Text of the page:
Autosomal Dominant Anhidrotic Ectodermal Dysplasia with Immunodeficiency Caused by a Novel NFKBIA Mutation, p.Ser36Tyr, Presents with Mild Ectodermal Dysplasia and Non-Infectious Systemic Inflammation
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Anhidrotic ectodermal dysplasia with immunodeficiency (EDA-ID) is characterized by hypohidrosis, dental abnormalities, sparse hair, and immunodeficiency. Autosomal dominant (AD)-EDA-ID, caused by a heterozygous mutation within NFKBIA, is very rare and its clinical features remain largely unknown. This study describes a patient with AD-EDA-ID harboring a novel NFKBIA mutation who presented with mild EDA and non-infectious systemic inflammation.
The clinical presentation of an AD-EDA-ID patient was described and immunological, genetic, and biochemical analyses were performed, with a focus on nuclear factor kappa B (NF-κB) activation.
The patient presented with symptoms of mild EDA-ID, namely sparse hair and hypohidrosis, although a skin biopsy confirmed the presence of sweat glands. There were no dental abnormalities. The patient also suffered from non-infectious inflammation, which responded to systemic corticosteroid therapy; however, the patient remained ill. Immunological analyses revealed reduced Toll-like receptor/IL-1 (TLR/IL-1) and tumor necrosis factor (TNF) receptor family responses to various stimuli. Genetic analysis identified a de novo heterozygous missense mutation, p.Ser36Tyr, in NFKBIA, resulting in defective NFKBIA degradation and impaired NF-κB activation. The patient was diagnosed with AD-EDA-ID and underwent hematopoietic stem cell transplantation. Engraftment was successful, with few signs of acute graft versus host disease. However, the patient suffered hemolytic anemia and thrombocytopenia, and died from a brain hemorrhage due to intractable thrombocytopenia.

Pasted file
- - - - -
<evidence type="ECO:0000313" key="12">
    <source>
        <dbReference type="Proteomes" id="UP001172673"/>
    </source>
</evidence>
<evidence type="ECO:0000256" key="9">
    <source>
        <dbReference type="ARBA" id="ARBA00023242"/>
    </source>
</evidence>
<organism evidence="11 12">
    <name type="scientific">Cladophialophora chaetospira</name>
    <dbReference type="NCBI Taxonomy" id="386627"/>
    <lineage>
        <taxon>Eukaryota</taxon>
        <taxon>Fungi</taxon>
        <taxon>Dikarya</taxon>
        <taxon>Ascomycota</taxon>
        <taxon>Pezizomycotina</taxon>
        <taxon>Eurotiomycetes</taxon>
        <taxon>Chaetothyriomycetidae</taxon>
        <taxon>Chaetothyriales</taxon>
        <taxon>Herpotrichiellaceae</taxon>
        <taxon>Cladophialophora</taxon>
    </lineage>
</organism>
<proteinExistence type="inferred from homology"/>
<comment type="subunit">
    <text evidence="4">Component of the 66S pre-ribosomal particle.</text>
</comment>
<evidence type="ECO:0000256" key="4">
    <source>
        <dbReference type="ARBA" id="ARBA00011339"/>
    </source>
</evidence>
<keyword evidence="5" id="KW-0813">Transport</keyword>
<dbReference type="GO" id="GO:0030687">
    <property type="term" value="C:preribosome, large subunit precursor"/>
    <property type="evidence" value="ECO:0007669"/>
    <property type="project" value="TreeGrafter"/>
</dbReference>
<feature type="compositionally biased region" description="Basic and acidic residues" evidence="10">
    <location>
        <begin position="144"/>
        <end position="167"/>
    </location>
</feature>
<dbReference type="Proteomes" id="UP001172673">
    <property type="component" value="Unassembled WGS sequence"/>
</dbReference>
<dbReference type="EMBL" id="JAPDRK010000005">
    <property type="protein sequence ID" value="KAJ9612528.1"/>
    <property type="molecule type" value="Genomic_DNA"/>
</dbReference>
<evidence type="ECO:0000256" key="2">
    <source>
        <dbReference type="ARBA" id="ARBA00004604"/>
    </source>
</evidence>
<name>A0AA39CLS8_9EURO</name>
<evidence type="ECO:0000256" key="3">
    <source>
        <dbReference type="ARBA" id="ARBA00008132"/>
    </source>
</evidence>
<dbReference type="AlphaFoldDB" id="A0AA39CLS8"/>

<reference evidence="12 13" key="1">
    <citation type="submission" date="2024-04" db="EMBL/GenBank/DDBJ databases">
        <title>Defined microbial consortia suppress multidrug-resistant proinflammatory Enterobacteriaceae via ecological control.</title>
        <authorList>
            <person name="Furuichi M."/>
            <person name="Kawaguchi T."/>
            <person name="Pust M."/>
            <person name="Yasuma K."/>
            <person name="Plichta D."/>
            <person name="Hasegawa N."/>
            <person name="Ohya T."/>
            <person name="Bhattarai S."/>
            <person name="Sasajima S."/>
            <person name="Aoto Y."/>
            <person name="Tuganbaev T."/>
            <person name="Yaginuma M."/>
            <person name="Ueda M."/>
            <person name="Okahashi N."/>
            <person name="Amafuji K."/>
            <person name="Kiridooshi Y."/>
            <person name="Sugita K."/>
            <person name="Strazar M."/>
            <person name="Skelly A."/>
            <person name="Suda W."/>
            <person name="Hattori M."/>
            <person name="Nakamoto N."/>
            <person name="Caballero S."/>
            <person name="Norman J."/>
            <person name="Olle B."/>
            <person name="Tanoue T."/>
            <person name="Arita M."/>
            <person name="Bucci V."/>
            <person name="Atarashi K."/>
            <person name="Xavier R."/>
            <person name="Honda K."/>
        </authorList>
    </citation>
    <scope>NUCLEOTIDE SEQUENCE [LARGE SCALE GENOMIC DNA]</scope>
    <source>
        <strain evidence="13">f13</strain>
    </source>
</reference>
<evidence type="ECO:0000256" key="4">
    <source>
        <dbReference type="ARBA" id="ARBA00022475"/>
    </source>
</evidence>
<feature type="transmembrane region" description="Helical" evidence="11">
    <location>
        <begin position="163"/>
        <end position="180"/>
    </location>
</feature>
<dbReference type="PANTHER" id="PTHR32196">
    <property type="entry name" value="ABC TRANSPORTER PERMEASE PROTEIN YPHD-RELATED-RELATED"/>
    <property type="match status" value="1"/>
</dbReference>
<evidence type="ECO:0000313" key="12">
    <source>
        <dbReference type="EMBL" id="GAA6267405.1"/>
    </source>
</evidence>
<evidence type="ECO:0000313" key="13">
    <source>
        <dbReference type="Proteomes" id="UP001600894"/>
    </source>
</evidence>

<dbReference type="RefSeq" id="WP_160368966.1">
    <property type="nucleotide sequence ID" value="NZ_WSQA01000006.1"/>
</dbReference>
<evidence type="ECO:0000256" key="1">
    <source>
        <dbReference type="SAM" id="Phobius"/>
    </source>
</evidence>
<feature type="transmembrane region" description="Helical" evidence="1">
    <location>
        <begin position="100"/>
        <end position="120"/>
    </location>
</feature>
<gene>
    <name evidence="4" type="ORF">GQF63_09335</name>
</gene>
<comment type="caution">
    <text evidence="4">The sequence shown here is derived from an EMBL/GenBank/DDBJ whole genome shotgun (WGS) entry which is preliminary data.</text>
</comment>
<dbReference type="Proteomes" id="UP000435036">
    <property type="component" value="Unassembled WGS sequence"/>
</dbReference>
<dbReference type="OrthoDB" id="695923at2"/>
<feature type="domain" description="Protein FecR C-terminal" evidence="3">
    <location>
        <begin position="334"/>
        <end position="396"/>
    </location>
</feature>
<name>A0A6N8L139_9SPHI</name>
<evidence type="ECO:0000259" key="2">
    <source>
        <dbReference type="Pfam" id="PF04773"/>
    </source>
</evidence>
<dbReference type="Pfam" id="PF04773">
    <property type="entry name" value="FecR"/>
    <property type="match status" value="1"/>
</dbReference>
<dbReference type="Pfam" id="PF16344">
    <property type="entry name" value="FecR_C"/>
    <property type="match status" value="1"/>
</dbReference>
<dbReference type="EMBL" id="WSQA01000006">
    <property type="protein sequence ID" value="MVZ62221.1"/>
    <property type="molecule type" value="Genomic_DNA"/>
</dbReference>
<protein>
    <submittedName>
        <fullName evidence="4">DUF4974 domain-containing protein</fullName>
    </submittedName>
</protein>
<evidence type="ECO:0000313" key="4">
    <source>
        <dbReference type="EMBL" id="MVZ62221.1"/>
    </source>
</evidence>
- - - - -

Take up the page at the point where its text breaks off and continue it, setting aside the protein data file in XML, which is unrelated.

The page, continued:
AD-EDA-ID patients can present with mild ectodermal dysplasia and non-infectious inflammation, rather than with recurrent infections. Also, hematopoietic stem cell transplantation for AD-EDA-ID is still a clinical challenge.
KeywordsEDA-ID NFKBIA IκBα HSCT
We thank Takeda Pharmaceutical Inc. for kindly providing us with recombinant human IL-2. We also thank Dr. Jain for providing the recombinant human soluble CD40L and Dr. Utani for providing us with normal fibroblasts. We would like to thank Dr. Momoko Nishikori for help with the EMSA assay. This work was supported by Japan’s Ministry of Health, Labor and Welfare and Japan’s Ministry of Education, Culture, Sports, Science, and Technology.
Conflict of Interest
The authors report no actual or potential conflicts of interest.
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